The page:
The Mint Julep is a trademark of the American South, often sipped at high noon and in hot weather. The Julep has an ironclad relationship with the traditions and heritage of southern elites–but how did the cocktail spread across the country, and who should we credit with its creation, and popularity?
The classic Mint Julep gained popularity during the late 19th century in the American South, becoming the official drink of the Kentucky Derby in 1938.
The Original Mint Julep
- 8–10 mint leaves
- ½ oz. simple syrup
- 2 oz. Bourbon
- 4–5 mint sprigs (for garnish)
Place loose mint leaves on the bottom of a metal julep cup.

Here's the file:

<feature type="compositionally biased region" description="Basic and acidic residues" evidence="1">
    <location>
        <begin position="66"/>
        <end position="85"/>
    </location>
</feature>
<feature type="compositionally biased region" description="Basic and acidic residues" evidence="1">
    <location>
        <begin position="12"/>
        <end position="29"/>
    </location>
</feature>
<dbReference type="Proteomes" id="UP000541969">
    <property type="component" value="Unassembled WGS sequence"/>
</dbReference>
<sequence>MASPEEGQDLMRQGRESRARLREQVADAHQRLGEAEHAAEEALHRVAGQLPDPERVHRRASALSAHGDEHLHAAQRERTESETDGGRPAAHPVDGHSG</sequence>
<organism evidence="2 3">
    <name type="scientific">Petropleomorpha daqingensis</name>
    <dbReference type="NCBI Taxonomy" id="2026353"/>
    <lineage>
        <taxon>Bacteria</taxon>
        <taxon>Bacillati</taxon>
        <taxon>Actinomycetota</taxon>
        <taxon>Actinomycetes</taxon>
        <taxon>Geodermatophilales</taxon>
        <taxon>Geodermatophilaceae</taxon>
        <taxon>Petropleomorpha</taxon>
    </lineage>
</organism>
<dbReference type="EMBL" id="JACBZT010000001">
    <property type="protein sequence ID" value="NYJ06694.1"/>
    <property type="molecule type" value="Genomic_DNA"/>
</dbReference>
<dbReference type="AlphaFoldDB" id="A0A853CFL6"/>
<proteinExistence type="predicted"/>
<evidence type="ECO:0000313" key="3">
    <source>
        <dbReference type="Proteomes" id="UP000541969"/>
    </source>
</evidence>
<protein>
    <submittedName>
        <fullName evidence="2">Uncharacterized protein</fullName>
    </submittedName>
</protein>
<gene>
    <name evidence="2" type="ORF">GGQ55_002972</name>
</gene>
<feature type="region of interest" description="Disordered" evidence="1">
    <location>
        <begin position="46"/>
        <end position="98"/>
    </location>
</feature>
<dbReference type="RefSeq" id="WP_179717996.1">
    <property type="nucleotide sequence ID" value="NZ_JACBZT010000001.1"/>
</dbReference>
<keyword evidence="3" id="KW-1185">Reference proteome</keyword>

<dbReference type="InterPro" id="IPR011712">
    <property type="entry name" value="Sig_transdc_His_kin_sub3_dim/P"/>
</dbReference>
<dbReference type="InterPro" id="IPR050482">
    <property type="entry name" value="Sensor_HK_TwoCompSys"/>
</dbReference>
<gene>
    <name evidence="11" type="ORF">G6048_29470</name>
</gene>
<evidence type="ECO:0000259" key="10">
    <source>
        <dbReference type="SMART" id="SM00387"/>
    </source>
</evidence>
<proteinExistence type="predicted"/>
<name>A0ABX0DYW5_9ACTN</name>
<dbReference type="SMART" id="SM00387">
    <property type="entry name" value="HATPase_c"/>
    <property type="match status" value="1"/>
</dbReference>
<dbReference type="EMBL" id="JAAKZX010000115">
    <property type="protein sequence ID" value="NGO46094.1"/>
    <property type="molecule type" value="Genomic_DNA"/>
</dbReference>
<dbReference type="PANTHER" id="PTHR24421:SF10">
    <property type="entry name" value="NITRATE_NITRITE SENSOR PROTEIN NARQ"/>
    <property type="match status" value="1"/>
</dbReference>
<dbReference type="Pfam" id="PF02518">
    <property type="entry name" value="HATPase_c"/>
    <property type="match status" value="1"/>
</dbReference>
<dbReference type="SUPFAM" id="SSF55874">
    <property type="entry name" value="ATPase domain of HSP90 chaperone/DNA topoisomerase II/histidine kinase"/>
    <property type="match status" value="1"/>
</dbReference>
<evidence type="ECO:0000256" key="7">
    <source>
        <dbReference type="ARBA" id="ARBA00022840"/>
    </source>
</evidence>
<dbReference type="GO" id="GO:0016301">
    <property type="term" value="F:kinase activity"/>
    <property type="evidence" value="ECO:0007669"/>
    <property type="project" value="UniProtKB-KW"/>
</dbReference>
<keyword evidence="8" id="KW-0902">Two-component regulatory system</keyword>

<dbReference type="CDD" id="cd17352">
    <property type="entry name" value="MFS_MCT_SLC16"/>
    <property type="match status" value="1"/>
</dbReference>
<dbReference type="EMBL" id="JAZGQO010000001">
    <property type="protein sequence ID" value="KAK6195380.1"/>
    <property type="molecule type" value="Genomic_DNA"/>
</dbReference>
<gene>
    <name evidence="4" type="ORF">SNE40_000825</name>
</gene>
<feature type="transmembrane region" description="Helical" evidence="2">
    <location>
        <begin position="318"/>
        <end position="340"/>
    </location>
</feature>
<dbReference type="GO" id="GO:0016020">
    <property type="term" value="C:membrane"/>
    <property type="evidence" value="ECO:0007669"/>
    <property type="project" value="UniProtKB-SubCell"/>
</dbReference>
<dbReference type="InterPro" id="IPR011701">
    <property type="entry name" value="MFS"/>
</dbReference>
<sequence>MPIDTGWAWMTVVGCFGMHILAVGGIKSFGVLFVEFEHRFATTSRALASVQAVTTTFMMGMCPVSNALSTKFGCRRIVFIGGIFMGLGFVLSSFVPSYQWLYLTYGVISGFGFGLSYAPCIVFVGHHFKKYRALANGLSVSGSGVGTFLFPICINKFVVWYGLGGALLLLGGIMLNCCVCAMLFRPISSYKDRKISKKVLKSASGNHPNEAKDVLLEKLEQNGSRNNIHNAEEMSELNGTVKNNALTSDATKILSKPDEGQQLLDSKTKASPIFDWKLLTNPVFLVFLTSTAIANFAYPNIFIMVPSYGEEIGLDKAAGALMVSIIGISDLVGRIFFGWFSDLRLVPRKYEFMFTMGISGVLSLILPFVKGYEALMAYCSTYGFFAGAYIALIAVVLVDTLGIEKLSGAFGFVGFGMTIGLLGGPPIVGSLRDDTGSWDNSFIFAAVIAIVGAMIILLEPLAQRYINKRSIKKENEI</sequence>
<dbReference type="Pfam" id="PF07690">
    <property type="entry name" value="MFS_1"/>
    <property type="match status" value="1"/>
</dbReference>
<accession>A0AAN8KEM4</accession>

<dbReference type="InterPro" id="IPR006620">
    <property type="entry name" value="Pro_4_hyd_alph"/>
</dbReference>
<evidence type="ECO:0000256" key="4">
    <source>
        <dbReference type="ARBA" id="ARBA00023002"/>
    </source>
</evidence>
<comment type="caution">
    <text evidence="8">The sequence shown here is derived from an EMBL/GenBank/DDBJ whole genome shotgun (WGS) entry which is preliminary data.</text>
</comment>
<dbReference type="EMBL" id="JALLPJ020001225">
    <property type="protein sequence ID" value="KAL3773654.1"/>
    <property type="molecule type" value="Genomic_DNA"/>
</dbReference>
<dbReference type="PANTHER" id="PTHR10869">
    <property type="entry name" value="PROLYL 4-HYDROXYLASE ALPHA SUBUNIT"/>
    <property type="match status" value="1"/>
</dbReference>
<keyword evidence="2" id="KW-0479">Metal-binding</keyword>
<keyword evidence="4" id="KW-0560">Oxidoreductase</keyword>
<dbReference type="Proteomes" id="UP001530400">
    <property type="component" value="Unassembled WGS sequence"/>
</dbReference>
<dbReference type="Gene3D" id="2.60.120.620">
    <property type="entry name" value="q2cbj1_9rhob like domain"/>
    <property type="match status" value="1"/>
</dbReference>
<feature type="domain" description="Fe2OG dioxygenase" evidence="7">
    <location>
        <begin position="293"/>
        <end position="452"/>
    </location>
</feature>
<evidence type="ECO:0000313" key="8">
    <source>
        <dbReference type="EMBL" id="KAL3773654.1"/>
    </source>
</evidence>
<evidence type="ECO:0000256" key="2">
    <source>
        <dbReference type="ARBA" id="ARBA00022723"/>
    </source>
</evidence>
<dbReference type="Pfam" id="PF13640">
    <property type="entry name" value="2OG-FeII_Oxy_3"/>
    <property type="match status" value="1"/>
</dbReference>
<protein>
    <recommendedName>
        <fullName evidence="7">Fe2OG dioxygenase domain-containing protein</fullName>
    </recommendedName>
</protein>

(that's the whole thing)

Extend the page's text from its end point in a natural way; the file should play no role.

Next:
Add simple syrup.
With a muddler or the flat back of a bar spoon, lightly press on the mint leaves to release their oils without tearing or shredding them.
Add crushed ice to the julep cup, packing it down until a small mound forms above the rim. If crushed ice isn’t available, pulse ice cubes in a blender or food processor until reaching the desired consistency.
Garnish with mint sprigs.
Carley Gaskin from Hospitality 101 ties her version of the Mint Julep to Chicago’s mercurial weather: this version was meant to be consumed in either hot or cold.
“Chicago has two seasons, the bitter cold winters and the absolutely gorgeous summers. I wanted to create a delicious Julep that could be enjoyed not only during Derby Season, but year-round!”
- 2 oz Town Branch Kentucky Straight Bourbon
- 1 tsp. honey
- 1 grapefruit slice
- 6 mint leaves